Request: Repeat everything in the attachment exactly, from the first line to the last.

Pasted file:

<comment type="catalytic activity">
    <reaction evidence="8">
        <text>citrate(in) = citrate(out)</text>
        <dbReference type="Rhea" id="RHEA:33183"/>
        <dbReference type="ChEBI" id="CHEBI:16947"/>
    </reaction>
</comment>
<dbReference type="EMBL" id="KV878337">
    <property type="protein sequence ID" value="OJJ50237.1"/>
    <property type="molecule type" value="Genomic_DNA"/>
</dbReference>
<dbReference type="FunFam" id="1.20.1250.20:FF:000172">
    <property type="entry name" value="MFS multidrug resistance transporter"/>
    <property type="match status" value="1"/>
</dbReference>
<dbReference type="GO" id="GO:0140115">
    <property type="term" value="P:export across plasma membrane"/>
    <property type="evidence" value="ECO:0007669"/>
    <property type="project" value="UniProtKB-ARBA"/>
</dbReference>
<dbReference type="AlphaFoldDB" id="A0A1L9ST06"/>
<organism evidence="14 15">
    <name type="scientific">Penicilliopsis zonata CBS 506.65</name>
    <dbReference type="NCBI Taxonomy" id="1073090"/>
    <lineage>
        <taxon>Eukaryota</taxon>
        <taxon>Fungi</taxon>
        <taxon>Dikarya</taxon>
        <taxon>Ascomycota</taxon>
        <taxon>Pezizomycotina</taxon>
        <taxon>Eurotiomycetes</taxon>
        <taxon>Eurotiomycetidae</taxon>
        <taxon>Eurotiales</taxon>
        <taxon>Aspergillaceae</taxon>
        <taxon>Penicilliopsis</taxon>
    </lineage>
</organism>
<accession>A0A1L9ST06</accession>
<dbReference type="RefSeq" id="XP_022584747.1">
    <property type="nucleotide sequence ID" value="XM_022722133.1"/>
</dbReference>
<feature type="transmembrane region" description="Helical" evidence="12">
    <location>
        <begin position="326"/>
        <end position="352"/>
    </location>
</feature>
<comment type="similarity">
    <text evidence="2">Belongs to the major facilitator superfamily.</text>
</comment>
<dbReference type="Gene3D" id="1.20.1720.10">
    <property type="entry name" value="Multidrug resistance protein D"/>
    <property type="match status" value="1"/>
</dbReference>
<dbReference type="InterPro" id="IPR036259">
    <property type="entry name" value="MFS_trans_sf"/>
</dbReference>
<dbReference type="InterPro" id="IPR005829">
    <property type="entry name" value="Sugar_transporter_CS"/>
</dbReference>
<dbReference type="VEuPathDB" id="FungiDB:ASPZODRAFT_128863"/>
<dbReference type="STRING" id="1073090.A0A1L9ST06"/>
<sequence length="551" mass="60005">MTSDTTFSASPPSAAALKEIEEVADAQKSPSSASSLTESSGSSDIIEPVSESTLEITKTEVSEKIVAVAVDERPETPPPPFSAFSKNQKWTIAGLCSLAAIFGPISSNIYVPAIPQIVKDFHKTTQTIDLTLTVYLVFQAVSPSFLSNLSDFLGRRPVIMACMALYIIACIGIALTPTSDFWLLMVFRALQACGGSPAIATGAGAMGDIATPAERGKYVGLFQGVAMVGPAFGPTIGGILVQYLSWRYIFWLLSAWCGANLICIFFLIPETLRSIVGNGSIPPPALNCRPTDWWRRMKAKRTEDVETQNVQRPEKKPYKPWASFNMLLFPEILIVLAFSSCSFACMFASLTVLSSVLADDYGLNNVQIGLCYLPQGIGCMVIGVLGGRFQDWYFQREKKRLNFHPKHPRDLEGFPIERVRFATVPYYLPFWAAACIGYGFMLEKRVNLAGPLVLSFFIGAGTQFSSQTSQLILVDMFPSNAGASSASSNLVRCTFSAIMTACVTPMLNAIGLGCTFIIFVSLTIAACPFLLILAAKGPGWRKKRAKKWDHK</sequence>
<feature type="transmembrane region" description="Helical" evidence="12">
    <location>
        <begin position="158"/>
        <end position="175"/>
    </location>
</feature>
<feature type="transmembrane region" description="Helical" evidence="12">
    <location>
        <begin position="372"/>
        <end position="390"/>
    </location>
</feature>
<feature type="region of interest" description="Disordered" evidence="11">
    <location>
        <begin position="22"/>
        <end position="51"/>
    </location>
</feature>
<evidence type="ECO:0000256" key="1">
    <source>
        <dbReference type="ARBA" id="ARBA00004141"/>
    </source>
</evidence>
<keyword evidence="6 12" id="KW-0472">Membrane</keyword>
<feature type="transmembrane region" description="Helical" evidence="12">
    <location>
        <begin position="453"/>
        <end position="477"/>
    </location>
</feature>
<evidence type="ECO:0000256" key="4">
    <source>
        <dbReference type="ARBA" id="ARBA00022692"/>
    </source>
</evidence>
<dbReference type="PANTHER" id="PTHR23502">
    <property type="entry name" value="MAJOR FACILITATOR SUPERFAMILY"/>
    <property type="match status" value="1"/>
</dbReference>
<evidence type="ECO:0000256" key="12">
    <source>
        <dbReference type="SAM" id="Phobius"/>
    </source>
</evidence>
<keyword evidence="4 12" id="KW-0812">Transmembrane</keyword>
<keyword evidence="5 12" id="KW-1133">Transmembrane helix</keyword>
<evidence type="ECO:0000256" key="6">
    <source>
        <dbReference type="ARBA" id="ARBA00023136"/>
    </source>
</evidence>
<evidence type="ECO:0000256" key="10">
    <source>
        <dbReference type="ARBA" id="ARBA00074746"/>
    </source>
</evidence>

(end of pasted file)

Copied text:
<comment type="catalytic activity">
    <reaction evidence="8">
        <text>citrate(in) = citrate(out)</text>
        <dbReference type="Rhea" id="RHEA:33183"/>
        <dbReference type="ChEBI" id="CHEBI:16947"/>
    </reaction>
</comment>
<dbReference type="EMBL" id="KV878337">
    <property type="protein sequence ID" value="OJJ50237.1"/>
    <property type="molecule type" value="Genomic_DNA"/>
</dbReference>
<dbReference type="FunFam" id="1.20.1250.20:FF:000172">
    <property type="entry name" value="MFS multidrug resistance transporter"/>
    <property type="match status" value="1"/>
</dbReference>
<dbReference type="GO" id="GO:0140115">
    <property type="term" value="P:export across plasma membrane"/>
    <property type="evidence" value="ECO:0007669"/>
    <property type="project" value="UniProtKB-ARBA"/>
</dbReference>
<dbReference type="AlphaFoldDB" id="A0A1L9ST06"/>
<organism evidence="14 15">
    <name type="scientific">Penicilliopsis zonata CBS 506.65</name>
    <dbReference type="NCBI Taxonomy" id="1073090"/>
    <lineage>
        <taxon>Eukaryota</taxon>
        <taxon>Fungi</taxon>
        <taxon>Dikarya</taxon>
        <taxon>Ascomycota</taxon>
        <taxon>Pezizomycotina</taxon>
        <taxon>Eurotiomycetes</taxon>
        <taxon>Eurotiomycetidae</taxon>
        <taxon>Eurotiales</taxon>
        <taxon>Aspergillaceae</taxon>
        <taxon>Penicilliopsis</taxon>
    </lineage>
</organism>
<accession>A0A1L9ST06</accession>
<dbReference type="RefSeq" id="XP_022584747.1">
    <property type="nucleotide sequence ID" value="XM_022722133.1"/>
</dbReference>
<feature type="transmembrane region" description="Helical" evidence="12">
    <location>
        <begin position="326"/>
        <end position="352"/>
    </location>
</feature>
<comment type="similarity">
    <text evidence="2">Belongs to the major facilitator superfamily.</text>
</comment>
<dbReference type="Gene3D" id="1.20.1720.10">
    <property type="entry name" value="Multidrug resistance protein D"/>
    <property type="match status" value="1"/>
</dbReference>
<dbReference type="InterPro" id="IPR036259">
    <property type="entry name" value="MFS_trans_sf"/>
</dbReference>
<dbReference type="InterPro" id="IPR005829">
    <property type="entry name" value="Sugar_transporter_CS"/>
</dbReference>
<dbReference type="VEuPathDB" id="FungiDB:ASPZODRAFT_128863"/>
<dbReference type="STRING" id="1073090.A0A1L9ST06"/>
<sequence length="551" mass="60005">MTSDTTFSASPPSAAALKEIEEVADAQKSPSSASSLTESSGSSDIIEPVSESTLEITKTEVSEKIVAVAVDERPETPPPPFSAFSKNQKWTIAGLCSLAAIFGPISSNIYVPAIPQIVKDFHKTTQTIDLTLTVYLVFQAVSPSFLSNLSDFLGRRPVIMACMALYIIACIGIALTPTSDFWLLMVFRALQACGGSPAIATGAGAMGDIATPAERGKYVGLFQGVAMVGPAFGPTIGGILVQYLSWRYIFWLLSAWCGANLICIFFLIPETLRSIVGNGSIPPPALNCRPTDWWRRMKAKRTEDVETQNVQRPEKKPYKPWASFNMLLFPEILIVLAFSSCSFACMFASLTVLSSVLADDYGLNNVQIGLCYLPQGIGCMVIGVLGGRFQDWYFQREKKRLNFHPKHPRDLEGFPIERVRFATVPYYLPFWAAACIGYGFMLEKRVNLAGPLVLSFFIGAGTQFSSQTSQLILVDMFPSNAGASSASSNLVRCTFSAIMTACVTPMLNAIGLGCTFIIFVSLTIAACPFLLILAAKGPGWRKKRAKKWDHK</sequence>
<feature type="transmembrane region" description="Helical" evidence="12">
    <location>
        <begin position="158"/>
        <end position="175"/>
    </location>
</feature>
<feature type="transmembrane region" description="Helical" evidence="12">
    <location>
        <begin position="372"/>
        <end position="390"/>
    </location>
</feature>
<feature type="region of interest" description="Disordered" evidence="11">
    <location>
        <begin position="22"/>
        <end position="51"/>
    </location>
</feature>
<evidence type="ECO:0000256" key="1">
    <source>
        <dbReference type="ARBA" id="ARBA00004141"/>
    </source>
</evidence>
<keyword evidence="6 12" id="KW-0472">Membrane</keyword>
<feature type="transmembrane region" description="Helical" evidence="12">
    <location>
        <begin position="453"/>
        <end position="477"/>
    </location>
</feature>
<evidence type="ECO:0000256" key="4">
    <source>
        <dbReference type="ARBA" id="ARBA00022692"/>
    </source>
</evidence>
<dbReference type="PANTHER" id="PTHR23502">
    <property type="entry name" value="MAJOR FACILITATOR SUPERFAMILY"/>
    <property type="match status" value="1"/>
</dbReference>
<evidence type="ECO:0000256" key="12">
    <source>
        <dbReference type="SAM" id="Phobius"/>
    </source>
</evidence>
<keyword evidence="4 12" id="KW-0812">Transmembrane</keyword>
<keyword evidence="5 12" id="KW-1133">Transmembrane helix</keyword>
<evidence type="ECO:0000256" key="6">
    <source>
        <dbReference type="ARBA" id="ARBA00023136"/>
    </source>
</evidence>
<evidence type="ECO:0000256" key="10">
    <source>
        <dbReference type="ARBA" id="ARBA00074746"/>
    </source>
</evidence>